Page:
March 30th, 2018 at 3:34 PM ^

team have countered by having the weakside defender in the paint ready to help instantly if Wagner gets the ball. That's why they're passing him the ball in the post. Can't do skip pass because that's ripe for steals.

Watch how FSU defend Michigan when they have PG on Wagner and Wagner trying to post up. You'll see what I'm talking about.


March 30th, 2018 at 5:29 PM ^

That was mostly last game when Z and Charles were still thinking they drive against the FSU bigs, which had worked before, but they got blocked this time. Remember, the switch creates 2 possible mismatches (fast against big, big against little), we just tried to force it against the wrong mismatch against FSU

Mr. Elbel

March 30th, 2018 at 2:54 PM ^

Also Z handled the ball magnificently against FSU. Switches that leave him with a big man should result in some drives and if Mo is on, some easy passes in the lane or open up the kick out game. It confused me when switching jacked everything up earlier in the season because it should create mismatches to take advantage of. We've done much better from what I can tell though. They'll be ready.


March 30th, 2018 at 3:01 PM ^

and Simpson’s increasing growth on the offensive end have really decreased this weakness. Matthews was an incredibly effective shot creator in the last 4 games, and Simpson has made some incredible drives, finishes, and kick outs. And that ignores MAAR, who is one of the best finishers at the rim I’ve seen at Michigan, and Wagner, who can take any big off the dribble. I think our recent games against Nebraska and Purdue demonstrate how far we’ve come on offense.


March 30th, 2018 at 3:50 PM ^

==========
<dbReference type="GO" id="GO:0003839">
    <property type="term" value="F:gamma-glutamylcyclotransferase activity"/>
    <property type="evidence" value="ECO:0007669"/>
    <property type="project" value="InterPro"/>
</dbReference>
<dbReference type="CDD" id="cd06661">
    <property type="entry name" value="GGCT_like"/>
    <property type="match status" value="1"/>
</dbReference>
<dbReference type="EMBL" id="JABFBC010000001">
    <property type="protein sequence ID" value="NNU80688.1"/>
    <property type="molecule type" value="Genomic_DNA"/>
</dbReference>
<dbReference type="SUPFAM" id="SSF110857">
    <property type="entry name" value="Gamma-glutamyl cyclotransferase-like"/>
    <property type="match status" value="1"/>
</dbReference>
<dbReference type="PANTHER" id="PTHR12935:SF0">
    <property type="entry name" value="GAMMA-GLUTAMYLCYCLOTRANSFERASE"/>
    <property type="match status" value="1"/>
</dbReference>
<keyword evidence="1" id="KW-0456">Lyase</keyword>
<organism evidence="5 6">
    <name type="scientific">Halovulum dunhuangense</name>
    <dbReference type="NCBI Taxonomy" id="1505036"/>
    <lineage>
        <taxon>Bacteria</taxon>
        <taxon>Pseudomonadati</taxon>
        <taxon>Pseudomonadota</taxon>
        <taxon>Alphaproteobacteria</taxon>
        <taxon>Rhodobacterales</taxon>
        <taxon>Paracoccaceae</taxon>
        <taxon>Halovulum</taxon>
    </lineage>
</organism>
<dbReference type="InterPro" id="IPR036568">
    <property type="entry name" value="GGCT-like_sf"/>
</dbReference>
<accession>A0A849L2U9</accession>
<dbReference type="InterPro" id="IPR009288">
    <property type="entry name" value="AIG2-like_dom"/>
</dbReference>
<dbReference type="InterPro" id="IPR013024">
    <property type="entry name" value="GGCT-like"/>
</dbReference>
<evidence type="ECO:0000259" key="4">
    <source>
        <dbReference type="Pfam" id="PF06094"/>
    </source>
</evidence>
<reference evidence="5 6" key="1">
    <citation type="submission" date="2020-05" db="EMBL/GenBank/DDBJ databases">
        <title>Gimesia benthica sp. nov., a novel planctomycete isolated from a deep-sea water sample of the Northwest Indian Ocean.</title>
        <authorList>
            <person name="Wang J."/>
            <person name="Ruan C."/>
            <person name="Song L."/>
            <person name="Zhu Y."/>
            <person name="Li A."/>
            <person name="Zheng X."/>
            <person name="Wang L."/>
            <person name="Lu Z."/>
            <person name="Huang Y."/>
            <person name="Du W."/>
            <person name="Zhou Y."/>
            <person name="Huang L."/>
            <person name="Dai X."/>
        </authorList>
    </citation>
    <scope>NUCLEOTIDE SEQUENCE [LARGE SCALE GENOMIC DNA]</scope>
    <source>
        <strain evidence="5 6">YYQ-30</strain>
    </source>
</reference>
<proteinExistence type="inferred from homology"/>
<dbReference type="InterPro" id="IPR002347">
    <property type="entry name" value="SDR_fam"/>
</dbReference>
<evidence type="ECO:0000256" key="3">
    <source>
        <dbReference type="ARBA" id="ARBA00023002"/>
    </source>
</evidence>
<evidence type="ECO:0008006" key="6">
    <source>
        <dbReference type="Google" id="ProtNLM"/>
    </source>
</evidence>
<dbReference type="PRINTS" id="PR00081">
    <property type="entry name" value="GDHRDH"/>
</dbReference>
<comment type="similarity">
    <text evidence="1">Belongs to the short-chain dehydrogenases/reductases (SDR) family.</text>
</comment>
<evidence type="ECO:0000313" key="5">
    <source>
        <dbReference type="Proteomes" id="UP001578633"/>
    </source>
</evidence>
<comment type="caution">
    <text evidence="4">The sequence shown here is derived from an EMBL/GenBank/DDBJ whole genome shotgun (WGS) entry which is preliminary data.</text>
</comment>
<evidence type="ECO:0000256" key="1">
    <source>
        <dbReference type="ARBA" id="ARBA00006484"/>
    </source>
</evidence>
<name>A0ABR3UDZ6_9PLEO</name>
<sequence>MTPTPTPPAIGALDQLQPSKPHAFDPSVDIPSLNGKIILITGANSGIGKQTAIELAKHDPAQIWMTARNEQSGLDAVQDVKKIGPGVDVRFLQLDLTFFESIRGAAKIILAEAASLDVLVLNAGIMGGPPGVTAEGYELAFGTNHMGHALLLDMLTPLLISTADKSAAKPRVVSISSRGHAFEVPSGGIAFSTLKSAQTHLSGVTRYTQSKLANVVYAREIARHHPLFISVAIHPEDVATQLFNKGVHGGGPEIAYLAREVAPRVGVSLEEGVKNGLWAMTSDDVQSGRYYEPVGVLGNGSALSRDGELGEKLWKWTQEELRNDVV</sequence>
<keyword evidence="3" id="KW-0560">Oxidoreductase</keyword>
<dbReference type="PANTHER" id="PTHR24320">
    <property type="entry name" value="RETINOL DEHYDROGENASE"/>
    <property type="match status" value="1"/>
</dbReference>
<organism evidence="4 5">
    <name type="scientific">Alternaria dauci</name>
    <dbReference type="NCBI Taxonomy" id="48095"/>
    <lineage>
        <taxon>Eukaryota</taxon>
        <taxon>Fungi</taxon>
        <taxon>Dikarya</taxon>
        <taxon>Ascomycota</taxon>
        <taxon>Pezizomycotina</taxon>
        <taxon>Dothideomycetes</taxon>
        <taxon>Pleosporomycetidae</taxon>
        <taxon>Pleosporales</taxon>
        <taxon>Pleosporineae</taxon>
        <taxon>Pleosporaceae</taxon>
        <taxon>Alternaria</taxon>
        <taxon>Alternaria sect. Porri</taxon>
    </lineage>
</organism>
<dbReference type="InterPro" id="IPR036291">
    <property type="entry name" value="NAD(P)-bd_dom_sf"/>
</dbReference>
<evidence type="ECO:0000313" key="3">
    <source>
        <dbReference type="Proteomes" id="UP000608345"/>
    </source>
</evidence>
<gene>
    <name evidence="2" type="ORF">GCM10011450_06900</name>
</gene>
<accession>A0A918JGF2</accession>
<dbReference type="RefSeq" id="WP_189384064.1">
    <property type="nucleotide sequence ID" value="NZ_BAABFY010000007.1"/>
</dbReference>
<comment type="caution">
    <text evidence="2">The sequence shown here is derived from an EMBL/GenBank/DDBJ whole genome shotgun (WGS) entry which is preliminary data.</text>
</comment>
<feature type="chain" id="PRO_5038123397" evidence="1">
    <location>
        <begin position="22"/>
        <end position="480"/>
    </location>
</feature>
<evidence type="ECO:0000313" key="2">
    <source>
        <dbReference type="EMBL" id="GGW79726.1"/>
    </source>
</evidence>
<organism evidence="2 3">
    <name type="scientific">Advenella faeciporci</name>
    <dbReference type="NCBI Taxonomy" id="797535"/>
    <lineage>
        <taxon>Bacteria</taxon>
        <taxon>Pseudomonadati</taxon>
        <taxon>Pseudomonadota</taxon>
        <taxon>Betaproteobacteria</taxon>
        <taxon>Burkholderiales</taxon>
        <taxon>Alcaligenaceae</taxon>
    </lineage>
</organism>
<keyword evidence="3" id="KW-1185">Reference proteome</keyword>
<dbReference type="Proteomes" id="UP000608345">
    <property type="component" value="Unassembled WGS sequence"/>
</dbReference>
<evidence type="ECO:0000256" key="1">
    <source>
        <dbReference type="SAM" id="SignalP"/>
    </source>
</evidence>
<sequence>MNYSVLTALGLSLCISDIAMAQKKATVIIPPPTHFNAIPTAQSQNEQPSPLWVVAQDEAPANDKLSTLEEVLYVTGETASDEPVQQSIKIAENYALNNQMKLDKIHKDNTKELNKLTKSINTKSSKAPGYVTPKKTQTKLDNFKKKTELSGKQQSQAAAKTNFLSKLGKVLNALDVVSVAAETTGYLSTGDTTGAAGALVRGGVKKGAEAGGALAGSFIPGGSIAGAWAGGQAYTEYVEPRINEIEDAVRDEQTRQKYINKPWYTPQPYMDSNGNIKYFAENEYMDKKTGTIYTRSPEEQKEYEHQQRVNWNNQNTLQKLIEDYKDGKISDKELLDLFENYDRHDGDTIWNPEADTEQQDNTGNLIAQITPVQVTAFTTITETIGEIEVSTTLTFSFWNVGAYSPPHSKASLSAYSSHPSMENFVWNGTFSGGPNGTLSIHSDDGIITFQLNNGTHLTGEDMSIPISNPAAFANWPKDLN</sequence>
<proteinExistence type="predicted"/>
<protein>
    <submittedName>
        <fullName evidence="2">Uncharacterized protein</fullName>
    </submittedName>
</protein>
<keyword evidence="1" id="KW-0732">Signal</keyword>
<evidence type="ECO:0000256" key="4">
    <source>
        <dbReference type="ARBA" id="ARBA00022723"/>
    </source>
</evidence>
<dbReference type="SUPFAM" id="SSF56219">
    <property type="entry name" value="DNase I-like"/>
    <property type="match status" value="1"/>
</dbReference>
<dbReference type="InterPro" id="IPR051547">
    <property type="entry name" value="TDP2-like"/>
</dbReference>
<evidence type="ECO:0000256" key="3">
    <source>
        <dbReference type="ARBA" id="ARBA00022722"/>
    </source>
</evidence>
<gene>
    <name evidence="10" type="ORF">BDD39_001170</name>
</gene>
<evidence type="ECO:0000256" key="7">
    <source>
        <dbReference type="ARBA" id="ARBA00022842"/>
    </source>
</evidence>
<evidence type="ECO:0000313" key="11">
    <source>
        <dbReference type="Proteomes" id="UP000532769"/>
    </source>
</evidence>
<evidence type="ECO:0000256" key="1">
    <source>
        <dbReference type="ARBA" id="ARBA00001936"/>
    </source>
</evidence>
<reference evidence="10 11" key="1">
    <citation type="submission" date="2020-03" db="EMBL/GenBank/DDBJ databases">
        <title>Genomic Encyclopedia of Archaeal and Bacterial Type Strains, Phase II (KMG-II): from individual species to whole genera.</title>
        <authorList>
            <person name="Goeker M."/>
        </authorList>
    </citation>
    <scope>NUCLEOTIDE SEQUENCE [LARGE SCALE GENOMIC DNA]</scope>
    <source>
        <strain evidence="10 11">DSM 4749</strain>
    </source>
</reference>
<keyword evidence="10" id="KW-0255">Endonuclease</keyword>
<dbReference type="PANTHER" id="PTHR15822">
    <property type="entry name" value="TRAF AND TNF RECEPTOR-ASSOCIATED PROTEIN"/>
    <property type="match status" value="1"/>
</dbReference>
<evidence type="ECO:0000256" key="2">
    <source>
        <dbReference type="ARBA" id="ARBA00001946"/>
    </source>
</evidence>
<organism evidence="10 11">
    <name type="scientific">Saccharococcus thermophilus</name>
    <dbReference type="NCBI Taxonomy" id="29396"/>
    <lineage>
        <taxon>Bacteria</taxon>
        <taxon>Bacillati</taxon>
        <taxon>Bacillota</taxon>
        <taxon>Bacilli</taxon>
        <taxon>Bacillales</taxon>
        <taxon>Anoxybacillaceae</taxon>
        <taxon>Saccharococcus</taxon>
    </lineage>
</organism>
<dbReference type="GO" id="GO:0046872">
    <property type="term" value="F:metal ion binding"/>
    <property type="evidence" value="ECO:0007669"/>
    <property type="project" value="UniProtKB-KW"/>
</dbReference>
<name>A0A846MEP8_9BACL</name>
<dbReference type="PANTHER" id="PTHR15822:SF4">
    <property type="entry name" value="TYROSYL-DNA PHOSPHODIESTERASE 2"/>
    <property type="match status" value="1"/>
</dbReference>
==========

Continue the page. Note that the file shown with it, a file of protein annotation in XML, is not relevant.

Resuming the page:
I think your argument is compelling. He still isn't a great three-point shooter, and he makes me nervous when he drives, but in the last two weekends almost all of his plays have been good ones. And a guy with some size and athleticism who can make space for himself in the lane is a powerful counter to switches.

Might be the main reason the switches failed, now that I think on it.


March 30th, 2018 at 3:08 PM ^

Yeah, I think we kind of figured out the switching thing. You may have wanted to watch the last three weeks of basketball. I doubt we see nova anyway.

Steve in PA

March 30th, 2018 at 3:43 PM ^

That is what I have seen the biggest struggle against. Houston did it very well early in the game and the biggest adjustment I saw before halftime was to setup the offense higher draw in the defense out and leaving more space for the defender to recover.

Switching hasn't been a problem except for not seeing the mismatch. I expect switches, hedges, and traps for the rest of the tournament.


March 30th, 2018 at 4:33 PM ^

and beat them, actually won those games by running Michigan off the three point line on bad shooting nights for the team. And they also did a great job of limiting any second chance points with strong defensive rebounding.